In 2007, customers fled from a Quiznos on Adams St. in the Loop when a coyote snuck in through a propped door and sat down in a refrigerated beverage case. The coyote didn’t bother anyone, but he didn’t buy a sandwich either, so about an hour after his entry, Animal Control came to relocate him to a more appropriate location.
Most Chicagoans may not think that their city contains animals more wild than rabbits and squirrels, but what these innocents do not know is that they live firmly entrenched in coyote territory. Since at least the early 1990s, coyotes have been present in the city’s suburbs; soon after their arrival, they started to make their way into the city proper. According to Dr. Stan Gehrt, director of the Urban Coyote Research Program, Illinois experienced a growth in coyote populations in the early 1990s, forcing individual coyotes to find territories in areas that are not typically favored or are usually considered inhospitable; namely, in the city. Lucky for the coyotes, Chicago is abundant with food, allowing the population to thrive and grow.
“It became a favorable place for them to live,” said Gehrt, “but they were initially reluctant. They were forced into the city. They didn’t go voluntarily. Right now, Chicago has its own distinct population of coyotes that grew up in the area. They’re a thriving population. Everyone in Chicago is potentially living with coyotes.”
The Urban Coyote Research Program has tagged over 867 and collared over 440 coyotes since 2000, but they’re not the only ones keeping track of the animals. Civilians can report sightings on coyotemap.com, a website that features a map of locations where people have spotted coyotes, and also aggregates news stories about animals in the area. Coyotemap.com claims that they have “received the most reports of coyotes on the north side from Lake View, Roscoe Village, Albany Park, Lincoln Park, Uptown, and Ravenswood, extending to the near north suburbs of Evanston and Skokie.” The website also reports that people have seen coyotes on the South Side, too, but in far fewer numbers than areas north and west.
It is possible that coyotes make the North Side and the suburbs their home more than the South Side, but the disproportionate number of sightings in the area could partly be due to underreporting. (On this note, Chicago Animal Control did not reply to requests for comment.) However, according to Gehrt, and to other eyewitness reports, these coyote populations are not unique to the North and Northwest Sides. “As you move around the suburbs and north and west and south, there’s a sequence of forest preserves in Cook, DuPage, Will, and Lake Counties,” he said. “[The coyotes] are in a lot of green space areas, and that’s where they’re completely saturated.”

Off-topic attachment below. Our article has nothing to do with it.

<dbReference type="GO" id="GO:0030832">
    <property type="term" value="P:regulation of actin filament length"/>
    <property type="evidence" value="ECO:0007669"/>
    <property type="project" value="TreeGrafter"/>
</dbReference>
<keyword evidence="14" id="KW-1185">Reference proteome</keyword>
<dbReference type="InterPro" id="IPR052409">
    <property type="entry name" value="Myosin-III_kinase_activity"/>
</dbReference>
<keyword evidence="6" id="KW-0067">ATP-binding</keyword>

According to coyotemap.com, coyotes have been seen in South Chicago, Pullman, Bronzeville, and University Village. Chicagoans have also spotted coyotes in both Washington and Jackson Parks; however, neither park’s supervisor was able to comment on the presence of coyote populations in the parks. Residents in and near Hyde Park have been spotting coyotes for years, including in Jackson Park, at the South Shore Cultural Center, and even on the UofC campus. A source who asked to be anonymous told the Weekly about her encounter near the Midway Plaisance. “A few years ago walking my dog very early on a summer morning, I saw a group of coyotes—probably five—around the generator for the ice rink. That same summer, I saw another pack running towards Cottage Grove and the park. Again, there were about five running on the Midway at Ellis.”
Much like other animals, what primarily attracts coyotes to certain areas in the city is food. “If the food supply is good, then the female will produce more offspring and keep them in the brood for longer,” Gehrt explained. “People need to realize that regardless of where they live, there’s a potential for coyotes to be living in the same area.” But how can you make it less likely that you’ll run into a coyote on your block?
“Just control access to their food,” Gehrt answered. “If there’s no food available, then coyotes will not go there. It’s in our control.”
The upshot of this advice seems to be that even though coyotes probably don’t have strong opinions about putting ketchup on hot dogs and can’t cheer on the Cubs at Wrigley (the wrong choice, anyway), they’re still Chicagoans, through and through. They’re not going anywhere; we just need to learn to live with them.